Topics: Voltaire, Candide, Zadig Pages: 2 (604 words) Published: September 21, 2008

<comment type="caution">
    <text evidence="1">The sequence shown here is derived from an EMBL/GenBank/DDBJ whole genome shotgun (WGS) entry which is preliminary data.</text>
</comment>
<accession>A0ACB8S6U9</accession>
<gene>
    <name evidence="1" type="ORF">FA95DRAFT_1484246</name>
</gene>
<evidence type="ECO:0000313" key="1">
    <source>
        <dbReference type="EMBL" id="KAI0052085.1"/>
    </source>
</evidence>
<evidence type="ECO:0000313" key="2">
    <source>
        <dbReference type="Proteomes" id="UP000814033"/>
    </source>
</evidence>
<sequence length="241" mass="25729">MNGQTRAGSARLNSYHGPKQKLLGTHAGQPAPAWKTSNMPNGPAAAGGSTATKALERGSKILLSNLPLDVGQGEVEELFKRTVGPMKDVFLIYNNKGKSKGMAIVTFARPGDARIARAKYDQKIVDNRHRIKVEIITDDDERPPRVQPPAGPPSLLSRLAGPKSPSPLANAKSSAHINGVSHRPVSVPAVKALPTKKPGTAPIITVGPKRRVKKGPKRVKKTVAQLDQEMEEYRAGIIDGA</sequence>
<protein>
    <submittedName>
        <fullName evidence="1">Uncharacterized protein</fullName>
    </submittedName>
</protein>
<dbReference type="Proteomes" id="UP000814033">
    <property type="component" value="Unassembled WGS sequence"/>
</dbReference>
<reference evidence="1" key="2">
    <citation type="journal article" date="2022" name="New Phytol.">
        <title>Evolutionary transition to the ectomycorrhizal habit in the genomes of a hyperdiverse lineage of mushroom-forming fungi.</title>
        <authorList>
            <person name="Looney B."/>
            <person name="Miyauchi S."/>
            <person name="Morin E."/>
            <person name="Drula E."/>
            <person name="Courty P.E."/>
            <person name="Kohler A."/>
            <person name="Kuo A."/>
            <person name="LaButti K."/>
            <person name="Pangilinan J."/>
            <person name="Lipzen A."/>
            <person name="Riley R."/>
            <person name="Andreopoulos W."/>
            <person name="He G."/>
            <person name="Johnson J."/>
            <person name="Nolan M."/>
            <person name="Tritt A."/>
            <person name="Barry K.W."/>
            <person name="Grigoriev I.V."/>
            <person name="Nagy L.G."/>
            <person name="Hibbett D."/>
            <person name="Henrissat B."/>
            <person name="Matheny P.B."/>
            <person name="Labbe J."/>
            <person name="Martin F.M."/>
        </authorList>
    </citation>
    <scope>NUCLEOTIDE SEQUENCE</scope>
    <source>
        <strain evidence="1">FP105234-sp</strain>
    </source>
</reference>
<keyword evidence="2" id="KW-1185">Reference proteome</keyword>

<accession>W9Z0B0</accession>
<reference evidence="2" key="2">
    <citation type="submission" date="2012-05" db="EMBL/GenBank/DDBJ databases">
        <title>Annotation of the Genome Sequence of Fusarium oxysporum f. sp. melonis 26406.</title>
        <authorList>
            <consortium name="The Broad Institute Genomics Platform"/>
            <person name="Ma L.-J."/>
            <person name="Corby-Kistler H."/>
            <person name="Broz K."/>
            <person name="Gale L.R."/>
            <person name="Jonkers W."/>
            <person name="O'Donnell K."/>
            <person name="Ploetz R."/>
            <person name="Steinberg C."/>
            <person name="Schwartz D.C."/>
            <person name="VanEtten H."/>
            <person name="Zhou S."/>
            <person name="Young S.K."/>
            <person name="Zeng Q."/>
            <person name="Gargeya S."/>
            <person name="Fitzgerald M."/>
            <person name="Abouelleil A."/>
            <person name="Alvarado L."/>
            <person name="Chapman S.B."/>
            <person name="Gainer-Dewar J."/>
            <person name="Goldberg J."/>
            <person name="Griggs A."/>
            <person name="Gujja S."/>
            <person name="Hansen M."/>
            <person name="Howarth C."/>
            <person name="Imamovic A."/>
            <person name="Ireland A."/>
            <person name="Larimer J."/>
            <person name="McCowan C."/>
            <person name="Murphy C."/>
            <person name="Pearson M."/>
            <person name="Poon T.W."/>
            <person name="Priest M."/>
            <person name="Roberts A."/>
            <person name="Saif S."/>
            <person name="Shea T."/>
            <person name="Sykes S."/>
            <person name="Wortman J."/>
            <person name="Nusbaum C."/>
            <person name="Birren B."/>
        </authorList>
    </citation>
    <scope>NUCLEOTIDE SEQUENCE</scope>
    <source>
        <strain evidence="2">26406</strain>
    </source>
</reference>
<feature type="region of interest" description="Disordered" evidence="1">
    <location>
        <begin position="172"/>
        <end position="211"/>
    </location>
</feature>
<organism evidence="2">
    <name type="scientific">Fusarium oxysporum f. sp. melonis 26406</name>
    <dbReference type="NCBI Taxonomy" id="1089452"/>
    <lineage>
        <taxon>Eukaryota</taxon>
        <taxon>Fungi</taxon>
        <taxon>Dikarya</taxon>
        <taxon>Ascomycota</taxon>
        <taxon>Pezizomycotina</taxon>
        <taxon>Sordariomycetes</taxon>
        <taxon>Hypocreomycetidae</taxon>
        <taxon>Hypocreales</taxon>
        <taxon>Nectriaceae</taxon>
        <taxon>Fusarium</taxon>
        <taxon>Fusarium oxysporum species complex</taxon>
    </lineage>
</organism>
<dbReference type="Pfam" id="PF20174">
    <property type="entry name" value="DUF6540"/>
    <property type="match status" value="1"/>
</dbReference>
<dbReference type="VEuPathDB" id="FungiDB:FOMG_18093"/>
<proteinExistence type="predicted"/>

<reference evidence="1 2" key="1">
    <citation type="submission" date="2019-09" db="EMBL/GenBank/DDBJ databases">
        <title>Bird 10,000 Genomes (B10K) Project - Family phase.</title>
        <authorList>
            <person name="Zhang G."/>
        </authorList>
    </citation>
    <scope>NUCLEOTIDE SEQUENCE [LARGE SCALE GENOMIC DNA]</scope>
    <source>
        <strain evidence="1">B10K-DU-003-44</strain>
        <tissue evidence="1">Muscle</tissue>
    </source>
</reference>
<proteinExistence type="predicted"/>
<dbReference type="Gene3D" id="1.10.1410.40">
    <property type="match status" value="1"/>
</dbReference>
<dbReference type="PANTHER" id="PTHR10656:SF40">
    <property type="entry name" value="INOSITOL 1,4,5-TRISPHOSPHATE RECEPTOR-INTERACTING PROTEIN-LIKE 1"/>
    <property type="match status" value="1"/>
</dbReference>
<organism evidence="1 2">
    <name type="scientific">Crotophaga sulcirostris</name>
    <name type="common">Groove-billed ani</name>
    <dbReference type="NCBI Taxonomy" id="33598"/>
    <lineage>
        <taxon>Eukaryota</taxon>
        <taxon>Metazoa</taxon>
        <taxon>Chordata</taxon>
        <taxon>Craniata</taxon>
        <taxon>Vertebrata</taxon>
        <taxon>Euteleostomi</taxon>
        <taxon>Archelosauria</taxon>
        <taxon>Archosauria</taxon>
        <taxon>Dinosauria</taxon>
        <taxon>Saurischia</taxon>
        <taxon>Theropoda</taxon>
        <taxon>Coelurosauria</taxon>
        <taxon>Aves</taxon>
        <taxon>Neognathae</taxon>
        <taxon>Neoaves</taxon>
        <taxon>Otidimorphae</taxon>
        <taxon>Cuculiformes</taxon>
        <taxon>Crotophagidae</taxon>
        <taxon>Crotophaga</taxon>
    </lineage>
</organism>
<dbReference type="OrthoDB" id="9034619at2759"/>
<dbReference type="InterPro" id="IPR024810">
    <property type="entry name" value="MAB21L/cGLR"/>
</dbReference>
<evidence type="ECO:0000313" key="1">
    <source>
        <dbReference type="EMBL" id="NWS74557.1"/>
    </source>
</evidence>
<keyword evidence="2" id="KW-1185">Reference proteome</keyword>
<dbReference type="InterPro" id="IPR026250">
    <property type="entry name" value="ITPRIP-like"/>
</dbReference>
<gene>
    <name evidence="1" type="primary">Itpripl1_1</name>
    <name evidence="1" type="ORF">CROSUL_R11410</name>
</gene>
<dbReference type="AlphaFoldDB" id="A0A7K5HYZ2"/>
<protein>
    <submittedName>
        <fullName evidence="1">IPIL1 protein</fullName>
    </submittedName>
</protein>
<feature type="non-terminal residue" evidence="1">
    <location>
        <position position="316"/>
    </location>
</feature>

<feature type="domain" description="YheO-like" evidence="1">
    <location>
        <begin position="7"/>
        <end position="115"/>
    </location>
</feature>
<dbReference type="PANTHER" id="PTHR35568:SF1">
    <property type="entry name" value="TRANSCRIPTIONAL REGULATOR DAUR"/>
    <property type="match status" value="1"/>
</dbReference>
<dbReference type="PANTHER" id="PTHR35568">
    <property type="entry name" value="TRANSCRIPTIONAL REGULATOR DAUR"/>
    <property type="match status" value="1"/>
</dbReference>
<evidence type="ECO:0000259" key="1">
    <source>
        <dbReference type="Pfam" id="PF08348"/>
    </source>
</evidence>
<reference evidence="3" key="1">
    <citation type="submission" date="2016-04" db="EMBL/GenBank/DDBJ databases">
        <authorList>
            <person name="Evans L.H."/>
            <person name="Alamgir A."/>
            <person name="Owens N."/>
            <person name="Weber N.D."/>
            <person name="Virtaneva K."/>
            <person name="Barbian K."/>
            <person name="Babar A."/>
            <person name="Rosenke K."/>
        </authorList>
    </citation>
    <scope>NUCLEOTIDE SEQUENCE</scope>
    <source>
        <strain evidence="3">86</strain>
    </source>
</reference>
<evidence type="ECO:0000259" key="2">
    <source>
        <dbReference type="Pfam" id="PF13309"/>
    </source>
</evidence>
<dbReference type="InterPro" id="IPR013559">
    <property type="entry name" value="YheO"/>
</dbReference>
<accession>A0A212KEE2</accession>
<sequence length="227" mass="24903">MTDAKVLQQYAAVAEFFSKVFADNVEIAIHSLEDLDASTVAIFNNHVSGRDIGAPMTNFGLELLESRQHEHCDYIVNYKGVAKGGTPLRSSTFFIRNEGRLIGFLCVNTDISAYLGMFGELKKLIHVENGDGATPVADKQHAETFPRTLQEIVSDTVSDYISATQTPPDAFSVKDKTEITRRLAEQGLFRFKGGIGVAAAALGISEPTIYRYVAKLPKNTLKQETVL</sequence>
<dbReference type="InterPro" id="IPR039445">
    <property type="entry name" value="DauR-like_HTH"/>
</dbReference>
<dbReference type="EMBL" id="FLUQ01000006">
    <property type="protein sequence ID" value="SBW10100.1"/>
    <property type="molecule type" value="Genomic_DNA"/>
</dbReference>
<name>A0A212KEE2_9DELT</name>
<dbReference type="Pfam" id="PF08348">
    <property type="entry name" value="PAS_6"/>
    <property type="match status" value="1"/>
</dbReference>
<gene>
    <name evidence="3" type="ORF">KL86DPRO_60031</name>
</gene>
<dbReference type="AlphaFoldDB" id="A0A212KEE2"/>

Candide is a French satire novel written by Voltaire during the Enlightenment period. The novel tells the life story of Candide, a young and honest man from Westphalia. He falls in love with Cundegonde , the beautiful daughter of the Baron of the Thunder-ten-Thronckh. Later he is forced to leave Westphalia therefore begins his adventures throughout many different countries. Throughout his advantures, Candide’s beliefs and experiences have changed dramatically. The novel reflects a type of writing known as bildungsroman. Bildungsroman is a story in which the main character moves from a state of innocence and inexperienced to a state of wisdom and maturity through his or her experiences. The beginning course of bildungsroman is that the protagonist has some reason to go on a journey such as a bad behavior makes the protagonist to leave from his or her current life’s setting. At the beginning of Candide, it tells that Candide was a son of the Baron’s sister. He was a perfect innocent man who worshiped Pangloss, a philosopher of Optimism. He listens to Pangloss’ philosophies attentively and believes innocently. These philosophies have caused Candide and Cundegonde to fall in love with each other. The baron finds out about the relationship and kicks Candide out of the castle. This incident is the most important reason that forces Candide to leaves his current life in Westphalia. It also starts the adventures that have developed Candide’s state of wisdom and maturity. The process of maturing of Candide is long and consisting of repeated clashed between needs and judgments by the society. On Chapter 14, page 82, Voltaire writes : “I have delivered thee out of the galleys, I have paid thy ransom, and thy sister’s also; she was a scullion, and is very ugly, yet I am so condescending as to marry her; and does thou pretend to oppose the match? I should kill thee again, were I only to consult my anger.” This is an example of clashes between needs and judgments by the...
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